Two: You will be sold as a slave, and your wife and your children. (Pause) In fact everything you have will be sold to make good what you have taken from me.”
One: “Your majesty”,
Two: Replied the servant,
One: “I beg you, be patient with me and I will pay back every penny.”
Two: The king felt sorry for the servant and forgave him the debt.
One: The whole debt?
Two: The WHOLE debt.
One: He didn’t have to pay back anything
Two: Not a single penny.
One: Did he tell his friends how generously he had been treated?
Two: Did he show how grateful he was to be free of his debt?
One: Not this one.
Two: He went and found a fellow-servant who owed him a few pounds.
One: He grabbed hold of him
Two: And demanded his money.
One: The servant begged for time to pay.
Two: But the servant whom the king had let off wanted his money
One: So he had the debtor thrown into prison until he paid up.
Two: When the king heard what had happened,
One: He ordered the first servant to be brought to him.
Two: “You worthless slave. I let you off the whole debt simply because you asked me. You should also have shown mercy to your fellow-servant. If you will not forgive, then neither will I.”
One: The servant was taken away to jail,
Two: And stayed locked up,
One: Until he had paid back
Two: Everything that he owed the king.
• After performing the sketch ask the young people what the purpose of the parable is.
Tips / Advice:
• The script need not be learned, it is intended to be read.
• The script can be changed to include more readers. The direct speech of the king and the servant need to be spoken by the same readers.
Activity 3 - Come Down Zacchaeus
Aim: To use drama to study the story of Jesus and Zacchaeus.
Tell the group that this drama is about Zacchaeus’ meeting with Jesus in Luke 19:2-8.
Cast Zacchaeus, 1st Man, 2nd Man, Jesus.
Scene: Zacchaeus is seated at a table with notebooks and pencils. Large sign displaying “Zac’s for Tax”. Pair of stepladders nearby.
Zacchaeus: (speaking to a queue offstage) Now then, no pushing out there. You’ll all get a chance to pay your taxes. Who’s first? (enter 1st man carrying a small bag of money)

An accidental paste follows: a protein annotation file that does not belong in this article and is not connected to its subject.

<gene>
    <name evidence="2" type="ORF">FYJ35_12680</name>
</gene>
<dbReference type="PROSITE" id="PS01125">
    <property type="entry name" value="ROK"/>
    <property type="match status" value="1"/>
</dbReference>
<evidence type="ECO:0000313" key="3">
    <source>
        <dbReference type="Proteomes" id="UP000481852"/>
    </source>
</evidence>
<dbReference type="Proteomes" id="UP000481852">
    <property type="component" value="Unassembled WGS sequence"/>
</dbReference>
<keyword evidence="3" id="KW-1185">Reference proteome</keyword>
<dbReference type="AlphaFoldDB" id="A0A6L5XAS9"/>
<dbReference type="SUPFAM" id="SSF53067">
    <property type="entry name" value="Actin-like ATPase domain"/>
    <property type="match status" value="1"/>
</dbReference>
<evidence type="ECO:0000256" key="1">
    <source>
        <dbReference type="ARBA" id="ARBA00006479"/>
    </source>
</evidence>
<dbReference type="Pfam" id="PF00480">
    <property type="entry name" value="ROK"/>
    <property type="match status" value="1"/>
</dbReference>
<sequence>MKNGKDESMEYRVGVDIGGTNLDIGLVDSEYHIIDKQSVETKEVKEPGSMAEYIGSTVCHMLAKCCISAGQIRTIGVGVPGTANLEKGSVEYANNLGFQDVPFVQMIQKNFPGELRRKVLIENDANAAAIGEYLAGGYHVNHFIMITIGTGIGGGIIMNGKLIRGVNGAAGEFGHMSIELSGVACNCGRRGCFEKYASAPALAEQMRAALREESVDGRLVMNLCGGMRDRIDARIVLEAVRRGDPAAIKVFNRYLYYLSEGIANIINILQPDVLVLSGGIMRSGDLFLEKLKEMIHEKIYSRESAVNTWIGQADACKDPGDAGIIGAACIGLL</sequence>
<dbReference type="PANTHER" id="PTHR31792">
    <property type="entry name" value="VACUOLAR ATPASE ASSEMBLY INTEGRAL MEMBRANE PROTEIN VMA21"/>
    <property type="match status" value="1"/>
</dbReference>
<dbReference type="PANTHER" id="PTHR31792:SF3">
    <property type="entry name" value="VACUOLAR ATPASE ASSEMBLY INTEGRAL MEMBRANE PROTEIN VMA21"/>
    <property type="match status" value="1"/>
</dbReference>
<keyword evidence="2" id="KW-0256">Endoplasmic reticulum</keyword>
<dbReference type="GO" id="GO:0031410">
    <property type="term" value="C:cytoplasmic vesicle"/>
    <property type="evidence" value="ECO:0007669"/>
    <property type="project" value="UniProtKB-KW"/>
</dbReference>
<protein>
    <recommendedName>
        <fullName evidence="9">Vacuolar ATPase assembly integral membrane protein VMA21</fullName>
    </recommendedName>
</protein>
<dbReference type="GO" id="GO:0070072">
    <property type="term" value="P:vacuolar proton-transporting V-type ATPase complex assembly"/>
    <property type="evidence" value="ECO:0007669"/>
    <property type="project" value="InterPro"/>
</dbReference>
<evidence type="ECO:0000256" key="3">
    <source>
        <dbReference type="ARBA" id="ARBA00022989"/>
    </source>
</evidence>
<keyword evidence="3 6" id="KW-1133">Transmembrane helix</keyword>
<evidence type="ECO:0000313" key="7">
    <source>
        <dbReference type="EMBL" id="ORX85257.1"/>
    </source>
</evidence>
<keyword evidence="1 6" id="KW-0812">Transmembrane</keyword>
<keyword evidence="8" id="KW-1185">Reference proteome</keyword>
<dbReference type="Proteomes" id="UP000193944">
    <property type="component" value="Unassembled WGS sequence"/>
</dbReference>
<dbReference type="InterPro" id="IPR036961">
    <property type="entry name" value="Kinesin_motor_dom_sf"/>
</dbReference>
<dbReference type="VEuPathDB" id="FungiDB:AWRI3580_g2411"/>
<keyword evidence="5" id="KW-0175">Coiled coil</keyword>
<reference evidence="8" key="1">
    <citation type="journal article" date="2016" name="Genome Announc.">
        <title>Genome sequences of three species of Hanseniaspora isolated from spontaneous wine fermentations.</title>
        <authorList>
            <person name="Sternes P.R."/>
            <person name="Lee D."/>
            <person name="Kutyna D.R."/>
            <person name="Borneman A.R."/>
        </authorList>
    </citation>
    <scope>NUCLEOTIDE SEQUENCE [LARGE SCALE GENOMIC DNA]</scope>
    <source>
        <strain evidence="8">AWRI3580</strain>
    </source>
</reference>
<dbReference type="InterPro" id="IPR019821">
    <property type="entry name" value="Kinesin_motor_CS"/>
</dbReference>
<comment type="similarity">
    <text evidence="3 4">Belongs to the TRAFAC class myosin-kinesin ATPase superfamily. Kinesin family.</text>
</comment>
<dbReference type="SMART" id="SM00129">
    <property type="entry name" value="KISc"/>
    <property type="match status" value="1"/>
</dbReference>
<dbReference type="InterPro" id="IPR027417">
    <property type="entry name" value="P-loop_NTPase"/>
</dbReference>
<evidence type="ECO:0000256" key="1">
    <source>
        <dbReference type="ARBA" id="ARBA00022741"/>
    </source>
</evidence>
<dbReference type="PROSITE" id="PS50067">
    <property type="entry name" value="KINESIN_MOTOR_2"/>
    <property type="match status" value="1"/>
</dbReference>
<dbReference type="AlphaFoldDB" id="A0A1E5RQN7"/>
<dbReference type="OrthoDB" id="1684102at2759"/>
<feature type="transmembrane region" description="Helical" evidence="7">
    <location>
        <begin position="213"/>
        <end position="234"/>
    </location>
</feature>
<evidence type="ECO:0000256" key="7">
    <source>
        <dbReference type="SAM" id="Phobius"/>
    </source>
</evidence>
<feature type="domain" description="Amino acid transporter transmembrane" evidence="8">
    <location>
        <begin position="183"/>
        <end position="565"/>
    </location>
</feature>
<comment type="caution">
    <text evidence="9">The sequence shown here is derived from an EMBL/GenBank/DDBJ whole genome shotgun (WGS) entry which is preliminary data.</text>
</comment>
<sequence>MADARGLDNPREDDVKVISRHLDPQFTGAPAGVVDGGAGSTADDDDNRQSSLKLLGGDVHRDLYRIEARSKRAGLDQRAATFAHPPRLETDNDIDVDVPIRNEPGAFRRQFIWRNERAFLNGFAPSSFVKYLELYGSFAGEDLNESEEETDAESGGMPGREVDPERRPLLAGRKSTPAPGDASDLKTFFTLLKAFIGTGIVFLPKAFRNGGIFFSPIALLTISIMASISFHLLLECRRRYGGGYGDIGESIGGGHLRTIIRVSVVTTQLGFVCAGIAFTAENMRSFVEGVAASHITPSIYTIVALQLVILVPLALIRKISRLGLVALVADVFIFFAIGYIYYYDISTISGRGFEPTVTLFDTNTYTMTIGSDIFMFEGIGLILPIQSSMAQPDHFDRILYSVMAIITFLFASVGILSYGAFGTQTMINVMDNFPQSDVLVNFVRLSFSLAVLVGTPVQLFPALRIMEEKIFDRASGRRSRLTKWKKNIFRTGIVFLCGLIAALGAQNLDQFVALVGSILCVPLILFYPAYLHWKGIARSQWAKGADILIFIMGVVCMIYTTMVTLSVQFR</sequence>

1st Man: Let’s get it over with. How much?
Zacchaeus: Patience. We’ve got to get it right. It wouldn’t do to let you pay too much, or too little. Now then, what’s your occupation?
1st Man: Innkeeper.
Zacchaeus: Innkeeper eh. Business is good, I twst. Plenty of customers?
1st Man: One or two stay overnight. The rest are mostly sightseers.
Zacchaeus: Sightseers. To an inn?
1st Man: The stables actually, everybody wants to see the place where the three kings visited. We’re in the Good Inn Guide, you know,
Zacchaeus: No I didn’t. Must make a note of that (writes) Do you, er, charge these sightseers?
1st Man: Business is business, you understand.
Zacchaeus: Of course. And how long have you been open for sightseers.
1st Man: (proudly) Thirty years.
Zacchaeus: Really! Thirty years of sightseers at one shekel....
1st Man: (showing off) Two shekels.
Zacchaeus: (gleefully) Two shekels a head, that works out at, er, um (writing it all down). No overheads, all clear profit. You owe 600 shekels for taxes.
1st Man: (shocked) 600 shekels. I haven’t got that much.
Zacchaeus: How much have you got?
1st Man: 400 shekels.
Zacchaeus: That’II do. Hand it over. (Man hands over cash and leaves). Next. (enter 2nd man carrying a small bag of money) And what do you do for a living?
2nd Man: I used to be a farmer but now I’m a carpenter.
Zacchaeus: Oh, good!
2nd Man: Is that good?
Zacchaeus: Oh yes. It’s very good. As a former farmer you come under paragraph 3 of subsection 4 of clause 8, AND section 9 of clause 10. So you are liable for land tax, ox tax and cart tax.
2nd Man: But I don’t have a cart.
Zacchaeus: Doesn’t matter you still pay. Now where was I? Oh yes, carpenter. That’s easy you come under the whole of section 7 (consults his book). So you pay house tax, roof tax, wood tax and tin tax.
2nd Man: But I’ve not had much work for ages.
Zacchaeus: Why not, aren’t you any good?
2nd Man: The best. That’s why I’m under exclusive contract to the Romans to build their crosses for them.
Zacchaeus: I expect you’ll get some work soon, Still, since we’re both working for the same outfit, I’m sure we can work something out.
2nd Man: Thank you your worship. How much will I have to pay?
Zacchaeus: Not too much, I’ve nearly finished. For you, a special offer, 300 shekels.
2nd Man: 300 shekels! Is that the best you can do?
Zacchaeus: That’s my final offer. It you don’t like it, you can always try somewhere else.
2nd Man: No. It’s not worth it. You tax collectors are all the same (hands over cash and leaves).
Zacchaeus: Next (pause, louder) Next (pause) Come along I haven’t got all day. Funny, I’m sure there was a queue out there. I’ll go and see (climbs stepladder) It’s Jesus, the preacher from Galilee. (enter Jesus)
Jesus: (firmly) Zacchaeus, come down immediately. I want to talk to you.
Zacchaeus: Talk to me? (comes down)
Jesus: Yes. I want to come to your house for tea.
Zacchaeus: To my house? (excited) Jesus coming to MY house?
Jesus: That’s right.
Zacchaeus: But I’m not
Jesus: Not what, Zacchaeus?
Zacchaeus: Not quite ready. I’ve got all these taxes to (pause) give back. Four times as much as I’ve collected. I’ll pay it all back.
Jesus: And then you’ll be ready?
Zacchaeus: Oh, yes! (Jesus and Zacchaeus leave together)
Discuss the story.
• How do you think Zacchaeus got himself ready to meet Jesus?
• What would we do if we knew we were to meet Jesus?
• People were surprised that Jesus went to the home of Zacchaeus. Why do you think Jesus went there?
For full details see the BB Company Section Discoverer Pro Pack, Skills Christian Faith D1
- bible story